The panel on CNN's New Day Monday morning did not seem that impressed with President Trump's campaign-style rally over the weekend. They seemed the most triggered by the President's proposal to impose the death penalty on drug dealers; arguing that such a proposal makes it crystal clear that he has a tendency toward authoritarianism. According to David Gregory, "thinking people of all stripes in this country are going to have to wonder why the President is so enamored of and flirts with autocrats around the world."
The President held the rally in Moon Township, Pennsylvania on Saturday, encouraging the crowd to support Rick Saccone, the Republican candidate for the special election in Pennsylvania’s 18th Congressional District, taking place tomorrow. New Day played some clips from the rally, where President Trump took shots at “Sleepy Eyes” Chuck Todd, Oprah, Arnold Schwarzenegger, Bernie Sanders, Maxine Waters, and Elizabeth Warren. He also branded the Democratic candidate Conor Lamb with the nickname “Lamb the Sham”, arguing that Lamb may seem sympathetic to some of the President’s ideas right now but as soon as he gets in office, he will start voting the party line.
Panelist John Avlon weighed in on the rally, comparing the President to P.T. Barnum and describing his comments at the rally as “fundamentally not presidential if you believe that presidential offices are designed to try to unite the nation.” Avlon also referred to President Trump as “someone who’s violating the core trust of being President, particularly when he goes after the press in those rallies.”
The President also announced his re-election slogan of “Keep America Great!” and Cuomo took a shot at Trump’s 2016 catchphrase of “Make America Great Again”, saying that it “was always a call to go back to times when you didn’t have the kind of progress you have, you didn’t have the inclusiveness you have, things were simpler and harsher.” The anchor asserted that the slogan ended up “waking up this part of the Republican base that hadn’t been that active before”, recycling the well-worn left-wing talking point that the President’s campaign was based on racial hatred and white supremacy.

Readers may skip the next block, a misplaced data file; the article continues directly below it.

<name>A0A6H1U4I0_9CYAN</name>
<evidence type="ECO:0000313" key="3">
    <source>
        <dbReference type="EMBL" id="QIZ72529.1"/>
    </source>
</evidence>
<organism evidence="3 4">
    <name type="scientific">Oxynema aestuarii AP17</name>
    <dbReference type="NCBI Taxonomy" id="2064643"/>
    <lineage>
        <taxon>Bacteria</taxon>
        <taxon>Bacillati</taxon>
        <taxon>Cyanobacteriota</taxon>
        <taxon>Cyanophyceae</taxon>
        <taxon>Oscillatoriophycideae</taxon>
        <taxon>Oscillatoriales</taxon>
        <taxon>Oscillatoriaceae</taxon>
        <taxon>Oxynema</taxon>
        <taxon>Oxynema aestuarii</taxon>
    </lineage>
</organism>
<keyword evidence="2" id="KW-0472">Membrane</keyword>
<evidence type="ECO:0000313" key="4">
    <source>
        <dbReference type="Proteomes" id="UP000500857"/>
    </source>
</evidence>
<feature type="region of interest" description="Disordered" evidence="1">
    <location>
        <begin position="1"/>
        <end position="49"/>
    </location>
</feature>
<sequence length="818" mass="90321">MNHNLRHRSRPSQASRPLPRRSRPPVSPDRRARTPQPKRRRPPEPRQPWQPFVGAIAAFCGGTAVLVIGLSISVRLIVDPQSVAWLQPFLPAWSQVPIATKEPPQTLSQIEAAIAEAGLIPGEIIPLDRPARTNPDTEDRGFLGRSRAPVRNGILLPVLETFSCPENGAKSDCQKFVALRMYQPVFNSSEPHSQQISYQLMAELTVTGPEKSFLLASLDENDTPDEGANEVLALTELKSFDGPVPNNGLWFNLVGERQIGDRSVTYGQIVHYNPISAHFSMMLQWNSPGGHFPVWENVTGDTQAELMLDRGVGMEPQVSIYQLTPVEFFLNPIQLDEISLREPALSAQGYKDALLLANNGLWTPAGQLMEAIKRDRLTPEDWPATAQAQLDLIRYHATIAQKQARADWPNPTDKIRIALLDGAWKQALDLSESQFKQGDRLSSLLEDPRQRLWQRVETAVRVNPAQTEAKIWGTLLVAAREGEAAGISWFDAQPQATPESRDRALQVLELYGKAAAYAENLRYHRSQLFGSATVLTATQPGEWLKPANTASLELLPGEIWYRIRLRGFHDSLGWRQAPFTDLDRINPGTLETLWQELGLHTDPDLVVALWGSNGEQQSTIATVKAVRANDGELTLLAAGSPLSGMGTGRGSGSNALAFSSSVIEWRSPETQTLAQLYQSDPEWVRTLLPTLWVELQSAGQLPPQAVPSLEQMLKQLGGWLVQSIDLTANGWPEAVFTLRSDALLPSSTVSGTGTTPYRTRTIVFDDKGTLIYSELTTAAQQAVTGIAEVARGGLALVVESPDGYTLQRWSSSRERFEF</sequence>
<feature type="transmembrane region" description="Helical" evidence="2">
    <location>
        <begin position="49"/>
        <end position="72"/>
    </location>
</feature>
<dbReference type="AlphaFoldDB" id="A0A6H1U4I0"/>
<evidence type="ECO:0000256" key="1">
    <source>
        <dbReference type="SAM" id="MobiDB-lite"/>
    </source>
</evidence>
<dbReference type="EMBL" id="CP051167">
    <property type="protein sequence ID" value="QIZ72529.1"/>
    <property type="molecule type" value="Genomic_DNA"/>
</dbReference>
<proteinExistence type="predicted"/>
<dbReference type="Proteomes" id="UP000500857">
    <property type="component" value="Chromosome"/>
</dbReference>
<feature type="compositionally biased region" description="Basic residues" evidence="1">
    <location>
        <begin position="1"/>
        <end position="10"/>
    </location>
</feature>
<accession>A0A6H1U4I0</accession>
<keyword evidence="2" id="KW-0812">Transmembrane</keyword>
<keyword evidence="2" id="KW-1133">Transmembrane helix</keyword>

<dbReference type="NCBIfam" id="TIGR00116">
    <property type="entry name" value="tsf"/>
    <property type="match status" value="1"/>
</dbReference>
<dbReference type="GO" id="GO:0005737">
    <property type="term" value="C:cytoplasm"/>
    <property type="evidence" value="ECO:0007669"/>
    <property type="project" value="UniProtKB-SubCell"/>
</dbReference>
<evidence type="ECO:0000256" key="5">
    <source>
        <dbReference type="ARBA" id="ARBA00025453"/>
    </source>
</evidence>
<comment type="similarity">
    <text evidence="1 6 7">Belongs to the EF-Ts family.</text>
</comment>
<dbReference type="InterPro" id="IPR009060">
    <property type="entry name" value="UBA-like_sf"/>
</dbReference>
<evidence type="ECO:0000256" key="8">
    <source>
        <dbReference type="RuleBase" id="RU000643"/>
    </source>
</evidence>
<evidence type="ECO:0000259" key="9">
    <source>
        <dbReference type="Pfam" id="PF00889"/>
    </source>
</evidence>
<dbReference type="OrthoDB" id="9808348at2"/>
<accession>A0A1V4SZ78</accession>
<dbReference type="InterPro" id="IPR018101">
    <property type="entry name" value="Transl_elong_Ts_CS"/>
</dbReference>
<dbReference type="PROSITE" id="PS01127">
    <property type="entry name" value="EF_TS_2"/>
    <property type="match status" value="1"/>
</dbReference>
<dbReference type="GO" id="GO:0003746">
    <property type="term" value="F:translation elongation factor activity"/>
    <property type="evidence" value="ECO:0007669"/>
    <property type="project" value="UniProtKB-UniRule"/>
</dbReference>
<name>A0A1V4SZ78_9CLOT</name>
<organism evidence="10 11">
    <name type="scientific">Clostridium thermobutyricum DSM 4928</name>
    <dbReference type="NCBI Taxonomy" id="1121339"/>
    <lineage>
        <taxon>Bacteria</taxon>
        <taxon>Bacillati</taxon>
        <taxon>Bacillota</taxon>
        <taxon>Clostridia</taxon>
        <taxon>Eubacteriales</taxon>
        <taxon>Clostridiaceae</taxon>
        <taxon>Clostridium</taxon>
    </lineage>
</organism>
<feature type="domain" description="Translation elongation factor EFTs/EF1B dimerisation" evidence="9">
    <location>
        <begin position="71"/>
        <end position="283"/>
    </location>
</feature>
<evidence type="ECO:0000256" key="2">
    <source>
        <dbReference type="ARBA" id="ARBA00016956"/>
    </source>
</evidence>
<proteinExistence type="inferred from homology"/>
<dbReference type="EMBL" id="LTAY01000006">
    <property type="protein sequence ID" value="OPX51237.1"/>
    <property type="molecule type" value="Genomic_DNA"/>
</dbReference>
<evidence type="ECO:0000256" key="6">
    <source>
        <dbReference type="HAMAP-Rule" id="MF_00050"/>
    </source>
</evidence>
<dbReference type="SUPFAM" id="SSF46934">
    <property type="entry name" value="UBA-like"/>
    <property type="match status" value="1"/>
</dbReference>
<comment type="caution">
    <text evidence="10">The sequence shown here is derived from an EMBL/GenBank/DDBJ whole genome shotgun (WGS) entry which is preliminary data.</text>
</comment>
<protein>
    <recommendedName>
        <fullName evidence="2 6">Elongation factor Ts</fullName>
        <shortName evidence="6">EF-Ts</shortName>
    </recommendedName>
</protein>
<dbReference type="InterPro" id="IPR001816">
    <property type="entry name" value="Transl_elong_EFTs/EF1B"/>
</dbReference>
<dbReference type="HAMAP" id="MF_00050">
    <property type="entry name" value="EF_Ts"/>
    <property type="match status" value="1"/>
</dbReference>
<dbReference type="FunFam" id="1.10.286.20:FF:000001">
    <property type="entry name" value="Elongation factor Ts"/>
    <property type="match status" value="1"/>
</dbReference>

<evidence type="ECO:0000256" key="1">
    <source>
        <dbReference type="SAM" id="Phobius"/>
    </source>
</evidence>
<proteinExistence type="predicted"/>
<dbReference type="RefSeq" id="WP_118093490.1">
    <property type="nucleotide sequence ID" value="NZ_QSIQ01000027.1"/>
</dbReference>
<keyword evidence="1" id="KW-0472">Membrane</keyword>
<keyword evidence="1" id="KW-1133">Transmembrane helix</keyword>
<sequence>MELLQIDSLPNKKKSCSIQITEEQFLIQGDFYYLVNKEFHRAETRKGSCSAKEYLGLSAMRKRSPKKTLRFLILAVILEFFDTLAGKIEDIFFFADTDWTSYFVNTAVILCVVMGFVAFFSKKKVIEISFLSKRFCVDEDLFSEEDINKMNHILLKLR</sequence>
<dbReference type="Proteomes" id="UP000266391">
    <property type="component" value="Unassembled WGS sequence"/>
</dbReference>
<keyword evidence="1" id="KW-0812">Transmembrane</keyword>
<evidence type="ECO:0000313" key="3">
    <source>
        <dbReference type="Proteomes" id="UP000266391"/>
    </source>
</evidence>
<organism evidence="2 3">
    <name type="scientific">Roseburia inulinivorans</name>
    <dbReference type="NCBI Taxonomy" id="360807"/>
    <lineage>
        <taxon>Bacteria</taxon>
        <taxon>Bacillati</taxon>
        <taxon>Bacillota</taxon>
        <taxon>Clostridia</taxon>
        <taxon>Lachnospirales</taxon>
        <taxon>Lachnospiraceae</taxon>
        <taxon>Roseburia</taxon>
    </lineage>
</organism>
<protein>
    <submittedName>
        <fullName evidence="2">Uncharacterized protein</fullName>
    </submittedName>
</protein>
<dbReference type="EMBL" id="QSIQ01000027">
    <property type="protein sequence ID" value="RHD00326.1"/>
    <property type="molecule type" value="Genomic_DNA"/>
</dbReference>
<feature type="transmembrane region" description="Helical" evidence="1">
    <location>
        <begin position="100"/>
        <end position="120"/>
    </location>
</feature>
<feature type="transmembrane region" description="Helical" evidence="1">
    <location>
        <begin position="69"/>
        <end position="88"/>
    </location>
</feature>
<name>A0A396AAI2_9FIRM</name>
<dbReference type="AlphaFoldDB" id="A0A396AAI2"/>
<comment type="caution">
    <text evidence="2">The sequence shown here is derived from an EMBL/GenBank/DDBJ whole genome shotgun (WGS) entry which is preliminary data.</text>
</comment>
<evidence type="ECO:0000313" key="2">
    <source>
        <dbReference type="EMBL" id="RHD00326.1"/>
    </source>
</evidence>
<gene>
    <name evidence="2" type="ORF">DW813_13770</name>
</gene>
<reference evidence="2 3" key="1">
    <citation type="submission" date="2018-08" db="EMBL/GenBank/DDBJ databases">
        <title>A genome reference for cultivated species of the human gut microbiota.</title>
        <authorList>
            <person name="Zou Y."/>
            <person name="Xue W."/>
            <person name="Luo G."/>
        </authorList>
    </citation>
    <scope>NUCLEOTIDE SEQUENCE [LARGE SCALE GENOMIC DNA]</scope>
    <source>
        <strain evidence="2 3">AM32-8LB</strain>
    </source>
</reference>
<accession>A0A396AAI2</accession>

Perhaps the part of the speech the CNN talking heads objected to most was when the President suggested imposing the death penalty on drug dealers in an effort to solve America’s massive drug epidemic. Panelist David Gregory warned of creeping totalitarianism, saying “more thinking people of all stripes in this country are going to have to wonder why the President is so enamored of and flirts with autocrats around the world.”
The media and the left object to the President’s use of rallies and Twitter to communicate with the American people partly because they just don’t like him and also because it allows him to get his message across without having to rely on the “legacy media”, who will surely distort his message in the most negative possible light.
CNN New Day
CHRIS CUOMO: All right. The stakes are high for both parties practically and in terms of optics when it comes to this special election in Pennsylvania’s 18th Congressional District. The President knows this; that’s why he went there this weekend to campaign for the Republican candidate and have this big rally. Here’s the President using the rally to hit his political opponents. Listen.
PRESIDENT TRUMP: I’m on “Meet the Press”, a show now headed by “Sleepy Eyes” Chuck Todd, he’s a sleeping son of a bitch, I’ll tell you. Arnold Schwarzenegger failed when he did “The Apprentice” and he’s a movie star. Martha Stewart failed when she did “The Apprentice” and I just kept chugging along; every year it was a big hit. Can you imagine covering Bernie or Pocahontas? Pocahontas, how about that? Wouldn’t we love to run against Oprah? I would love it. I would love it. That would be a painful experience for her. Maxine Waters, a very low IQ individual. Conor Lamb, Lamb the sham, right? Lamb the Sham. Is there any more fun than at a Trump rally?
CUOMO: Of course you don’t hear the name Rick Saccone in there anywhere, who is the guy who’s running for office in the 18th District.
ALISYN CAMEROTA: But you know, those also weren’t just his political opponents. I mean that was Chuck Todd, that was Oprah, that was Martha Stewart.
CUOMO: Those are his political opponents.
CAMEROTA: They don’t think they are.
CUOMO: It doesn’t matter what you think.
CAMEROTA: They think they’re journalists and TV personalities. They don’t call themselves political opponents.
CUOMO: But this is what he does. He says the media is his enemy. He was preaching to the converted there. They cheered for every one of those things.
CAMEROTA: It’s who he thinks are his opponents but I don’t know that we should call them political opponents.
CUOMO: And the people behind him. Call them whatever you want. The point is he went down there and he had a very clear understanding of what he wanted to do, David. This is about him. He said it’s “Keep America Great Again.” That’s the slogan for the next election. His battle is the same though, brother. I remember you saying this about three weeks into the administration. All right. We know where he is. Will he grow? If he grows, he wins again. If he doesn’t grow, he’s going to be dogged from midterm into general. Where is he?